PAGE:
The Anonymous Widower

Improving The Wood Green And Moorgate Public Transport Corridor

This morning I went for coffee with an old school friend from Minchenden Grammar School at Southgate station.

Southgate is not a bad place to meet someone.

  • There are a couple of good coffee shops.
  • There are plenty of buses.
  • It has a couple of the better chain restaurants including a Pizza Express.
  • The area also has a lot of memories for me.

It also has one of London’s most iconic Underground stations.

It may look familiar, as it regularly crops up in film and television dramas.

  • One station guy told me, that the ticket barriers have been designed to be easy to remove, so filming of an historic drama is possible.
  • It was used in The End Of The Affair to portray a Central London station.
  • As the escalators have the same bronze fittings as Moscow, they could be used in a story set in Russia.

As the Piccadilly Line doesn’t go anywhere near my house, to get to Southgate, I take a 141 bus to and from a convenient Piccadilly Line station.

  • Going North, I changed at Manor House station.
  • Coming South, I changed at Turnpike Lane station.
  • I could have also have changed at Wood Green station.

The journey home had four major problems.

  • The bus stop at Turnpike Lane station, is a few hundred yards from the station.
  • I waited fifteen minutes for a 141 bus.
  • When it did arrive, it was so packed, it didn’t have space for a miniature dachshund to squeeze in between the feet of the standing passengers.
  • The traffic was very heavy, so the journey was slow.

How can this bus route cope in the Peak, if it can’t cope on a Sunday morning?

Various issues and actions and will make these capacity issues worse.

The Victoria Line Has No Direct Connection With The Elizabeth Line

In my view, this was a mistake, although not that serious, as the young or energetic can probably walk between Oxford Circus and the Hanover Square entrance to Bond Street station on the Elizabeth Line.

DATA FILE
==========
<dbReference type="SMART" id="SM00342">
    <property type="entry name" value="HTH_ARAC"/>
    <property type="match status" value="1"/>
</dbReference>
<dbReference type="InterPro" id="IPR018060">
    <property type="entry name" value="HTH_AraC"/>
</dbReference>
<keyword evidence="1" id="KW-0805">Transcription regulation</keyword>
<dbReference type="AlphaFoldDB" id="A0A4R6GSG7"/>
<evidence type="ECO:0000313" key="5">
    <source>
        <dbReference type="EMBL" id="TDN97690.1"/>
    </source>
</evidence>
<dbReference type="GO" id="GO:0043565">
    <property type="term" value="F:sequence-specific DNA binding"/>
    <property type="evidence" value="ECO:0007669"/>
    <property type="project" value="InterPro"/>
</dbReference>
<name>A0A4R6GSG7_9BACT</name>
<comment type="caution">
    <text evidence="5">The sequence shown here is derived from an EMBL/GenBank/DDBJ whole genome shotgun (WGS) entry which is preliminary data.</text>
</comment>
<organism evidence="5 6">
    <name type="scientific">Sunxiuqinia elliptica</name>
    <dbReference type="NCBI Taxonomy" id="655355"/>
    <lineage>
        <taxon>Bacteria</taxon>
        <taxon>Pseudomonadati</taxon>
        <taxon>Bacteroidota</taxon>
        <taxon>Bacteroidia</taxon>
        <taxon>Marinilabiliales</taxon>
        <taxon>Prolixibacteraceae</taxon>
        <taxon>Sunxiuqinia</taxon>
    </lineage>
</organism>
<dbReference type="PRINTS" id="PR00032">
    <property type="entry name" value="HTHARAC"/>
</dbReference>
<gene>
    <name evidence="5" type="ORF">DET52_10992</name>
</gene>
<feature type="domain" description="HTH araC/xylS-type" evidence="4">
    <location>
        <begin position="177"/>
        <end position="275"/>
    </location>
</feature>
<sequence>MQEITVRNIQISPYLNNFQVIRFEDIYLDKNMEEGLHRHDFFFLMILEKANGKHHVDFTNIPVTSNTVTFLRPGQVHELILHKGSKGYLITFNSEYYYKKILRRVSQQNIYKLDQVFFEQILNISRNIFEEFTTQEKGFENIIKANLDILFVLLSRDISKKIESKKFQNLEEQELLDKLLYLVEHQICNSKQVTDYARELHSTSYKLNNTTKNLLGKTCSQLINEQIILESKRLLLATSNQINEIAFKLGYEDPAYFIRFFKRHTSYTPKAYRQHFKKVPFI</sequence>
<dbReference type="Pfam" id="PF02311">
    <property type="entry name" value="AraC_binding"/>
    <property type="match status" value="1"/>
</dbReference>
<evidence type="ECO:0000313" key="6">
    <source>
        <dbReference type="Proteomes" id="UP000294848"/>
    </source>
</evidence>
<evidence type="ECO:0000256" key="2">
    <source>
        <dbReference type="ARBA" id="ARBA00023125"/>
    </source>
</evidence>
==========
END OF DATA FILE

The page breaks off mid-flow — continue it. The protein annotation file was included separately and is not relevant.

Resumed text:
Will this connection develop with coffee and snack shops to ease passenger interchanges?

When and if Oxford Circus station is ever made step-free, I can imagine a tunnel, perhaps with a moving walkway being built between  Oxford Circus station and he Hanover Square entrance to Bond Street station.

There is also the cross-platform interchange at Highbury & Islington station with the Northern City Line that links with Moorgate and the City of London.

The Piccadilly Line Has No Direct Connection With The Elizabeth Line

To get between the Northern stations on the Piccadilly Line and the Elizabeth Line is either a double-change at Finsbury Park and Highbury & Islington stations or a ride on the 141 bus.

I wrote about these issues in Extending The Elizabeth Line – Improving The Northern City Line.

The Elizabeth Line Will Attract Travellers To Moorgate

I notice that my own travelling patterns have changed from using the Central, Circle, District, Hammersmith & City and Metropolitan Lines to using the Elizabeth Line since it opened and I suspect, when the Elizabeth Line is fully joined up, that more passengers will travel to Moorgate to access the Elizabeth Line.

Transport for London and the Mayor Are Rerouting The 21 Bus